While the San Francisco condos at 181 Fremont are firmly rooted in the culture and aesthetic of San Francisco, they exude worldliness and luxury in every detail of their construction and decor. From the polished Italian Calacatta Carrara marble frames in each apartment's entryway, to the doors encased in a Paldao wood from New Guinea, to the polished brass Parisian handles that grace the front doors, to the French oak floors inside the condominiums, 181 Fremont contains an incredible selection of carefully selected materials and fine finishes from artists and artisans around the world. This series will introduce residents to both the details they can expect to find within their apartments and the artists who created them.
Part I: Opening the Door to a Livable Sculpture
Designer Orlando Diaz-Azcuy describes the gold leaf, domed seating area that he meticulously created for the lobby of the new luxury tower at 181 Fremont as "a living sculpture." So too is each private residence—a sculpture that embodies the diversity of the geographic locations from which every inch of color and texture has been recreated and reimagined at 181 Fremont in San Francisco.
It's no wonder that when Diaz-Azcuy went searching for the objects that would become the entry points to his meticulously designed luxury condominiums at 181 Fremont, he looked to Série Rare on Rue Odéon on the Left Bank. This Parisian gallery features doorknobs and handmade bronze fixtures forged in the mind of Daniel Podva, an artist of Russian and Italian descent whose vision combines a mixture of his native cultures and the poetry—literal and metaphorical—of his adopted home of France. Try to imagine a Brâncuși sculpture crossed with a doorknob on a Renaissance building in Florence, or a Louise Bourgeois sculpture streamlined for function; without actually having one of these doorknobs in your hand, it might be hard to fully anticipate its unique weight and line. Each is a work of art in itself.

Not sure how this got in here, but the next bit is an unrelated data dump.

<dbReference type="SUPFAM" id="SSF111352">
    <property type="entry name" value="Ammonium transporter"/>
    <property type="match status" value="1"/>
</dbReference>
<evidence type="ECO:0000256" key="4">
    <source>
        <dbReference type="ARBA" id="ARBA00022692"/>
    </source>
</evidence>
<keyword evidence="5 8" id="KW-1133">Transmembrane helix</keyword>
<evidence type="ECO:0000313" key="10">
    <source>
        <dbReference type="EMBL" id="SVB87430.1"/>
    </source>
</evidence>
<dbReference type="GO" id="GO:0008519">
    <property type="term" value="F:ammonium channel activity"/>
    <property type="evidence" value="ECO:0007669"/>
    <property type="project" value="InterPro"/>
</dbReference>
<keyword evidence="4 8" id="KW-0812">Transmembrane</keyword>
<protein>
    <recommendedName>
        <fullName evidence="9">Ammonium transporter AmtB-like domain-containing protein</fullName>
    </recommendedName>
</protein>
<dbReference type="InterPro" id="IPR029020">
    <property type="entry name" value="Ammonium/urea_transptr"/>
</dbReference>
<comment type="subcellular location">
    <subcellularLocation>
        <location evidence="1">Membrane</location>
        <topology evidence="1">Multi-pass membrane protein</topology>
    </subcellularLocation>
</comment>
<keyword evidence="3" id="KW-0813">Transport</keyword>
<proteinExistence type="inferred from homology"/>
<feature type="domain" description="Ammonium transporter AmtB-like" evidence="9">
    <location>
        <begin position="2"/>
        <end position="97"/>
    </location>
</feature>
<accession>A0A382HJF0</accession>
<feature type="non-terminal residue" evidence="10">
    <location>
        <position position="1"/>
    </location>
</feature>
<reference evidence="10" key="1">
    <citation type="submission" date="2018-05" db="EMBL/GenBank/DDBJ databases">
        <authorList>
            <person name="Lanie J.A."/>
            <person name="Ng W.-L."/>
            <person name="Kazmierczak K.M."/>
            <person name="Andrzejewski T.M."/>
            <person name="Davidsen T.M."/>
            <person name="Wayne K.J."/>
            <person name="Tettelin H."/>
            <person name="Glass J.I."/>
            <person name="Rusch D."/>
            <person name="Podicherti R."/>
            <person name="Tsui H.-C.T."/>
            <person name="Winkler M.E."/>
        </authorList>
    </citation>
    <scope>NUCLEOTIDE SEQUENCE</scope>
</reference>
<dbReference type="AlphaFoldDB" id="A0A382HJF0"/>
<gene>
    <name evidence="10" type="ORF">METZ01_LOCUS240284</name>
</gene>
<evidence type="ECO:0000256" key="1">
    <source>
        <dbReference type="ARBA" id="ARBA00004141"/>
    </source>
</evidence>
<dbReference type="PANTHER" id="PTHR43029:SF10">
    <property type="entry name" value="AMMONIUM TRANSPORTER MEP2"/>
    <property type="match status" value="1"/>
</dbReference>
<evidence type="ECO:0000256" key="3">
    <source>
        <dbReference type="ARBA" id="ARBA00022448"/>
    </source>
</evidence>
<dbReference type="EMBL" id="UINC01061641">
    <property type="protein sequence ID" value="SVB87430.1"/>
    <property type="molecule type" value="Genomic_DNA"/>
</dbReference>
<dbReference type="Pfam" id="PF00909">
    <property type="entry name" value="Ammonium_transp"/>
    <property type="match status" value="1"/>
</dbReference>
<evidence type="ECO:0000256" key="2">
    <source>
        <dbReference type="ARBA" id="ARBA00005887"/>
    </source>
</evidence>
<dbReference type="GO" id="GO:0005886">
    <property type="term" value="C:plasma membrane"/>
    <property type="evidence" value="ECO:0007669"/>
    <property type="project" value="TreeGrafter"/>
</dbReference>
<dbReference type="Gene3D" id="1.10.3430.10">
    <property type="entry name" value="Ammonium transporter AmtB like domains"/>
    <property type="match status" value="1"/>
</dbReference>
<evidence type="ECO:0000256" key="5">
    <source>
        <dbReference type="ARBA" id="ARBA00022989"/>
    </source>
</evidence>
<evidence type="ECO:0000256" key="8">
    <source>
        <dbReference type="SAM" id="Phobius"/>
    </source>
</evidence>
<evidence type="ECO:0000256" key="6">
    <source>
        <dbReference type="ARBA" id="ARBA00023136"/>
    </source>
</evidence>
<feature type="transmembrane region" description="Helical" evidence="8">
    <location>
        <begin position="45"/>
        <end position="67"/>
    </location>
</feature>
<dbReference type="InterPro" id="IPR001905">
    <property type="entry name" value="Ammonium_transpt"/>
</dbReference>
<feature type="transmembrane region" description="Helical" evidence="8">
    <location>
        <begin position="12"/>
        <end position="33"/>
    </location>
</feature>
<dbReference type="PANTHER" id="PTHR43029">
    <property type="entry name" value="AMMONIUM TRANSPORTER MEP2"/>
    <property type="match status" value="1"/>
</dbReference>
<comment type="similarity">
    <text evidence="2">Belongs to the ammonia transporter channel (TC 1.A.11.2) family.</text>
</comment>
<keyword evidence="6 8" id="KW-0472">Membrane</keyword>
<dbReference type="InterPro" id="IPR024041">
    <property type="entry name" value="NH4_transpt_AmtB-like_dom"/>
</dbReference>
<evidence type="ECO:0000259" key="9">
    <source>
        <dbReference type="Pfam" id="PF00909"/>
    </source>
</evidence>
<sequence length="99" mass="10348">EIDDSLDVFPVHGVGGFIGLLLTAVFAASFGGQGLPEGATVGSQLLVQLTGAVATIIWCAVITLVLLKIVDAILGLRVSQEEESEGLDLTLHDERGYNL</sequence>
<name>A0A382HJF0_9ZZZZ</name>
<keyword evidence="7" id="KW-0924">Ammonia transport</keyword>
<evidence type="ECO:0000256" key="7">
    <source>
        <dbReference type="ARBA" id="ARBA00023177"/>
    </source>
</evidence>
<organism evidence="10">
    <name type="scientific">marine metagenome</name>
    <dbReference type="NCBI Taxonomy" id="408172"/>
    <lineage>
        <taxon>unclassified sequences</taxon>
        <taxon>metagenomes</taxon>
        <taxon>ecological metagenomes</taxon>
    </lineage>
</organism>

"I found inspiration in timeless materials, natural luxury," Diaz-Azcuy told Forbes Magazine. "The care and quality that went into even the smallest details of this building make the greatest impact—it is the ultimate expression of luxury."
If Diaz-Azcuy had one guiding principle while sourcing the pieces that would form the walls and floors and sconces of the apartments, it was this—where in the world is this particular material's most exquisite manifestation? The question yielded answers that can now be seen at 181 Fremont, including floors that use fumed French oak wood to emit warmth and depth, and doors encased in Paldao wood from New Guinea. And, in the case of the Italian Calacatta Carrara marble which Diaz-Azcuy had specially cut against the grain to create an almost topographical, "veining" effect for the frames of each apartment's entryway, he went to the true source. Diaz-Azcuy and his associates handpicked each slab of marble from the Italian quarry in a seaside cliff. Diaz-Azcuy knows how deeply ingrained in particular slabs are the force of that sea and the wind of that cliff.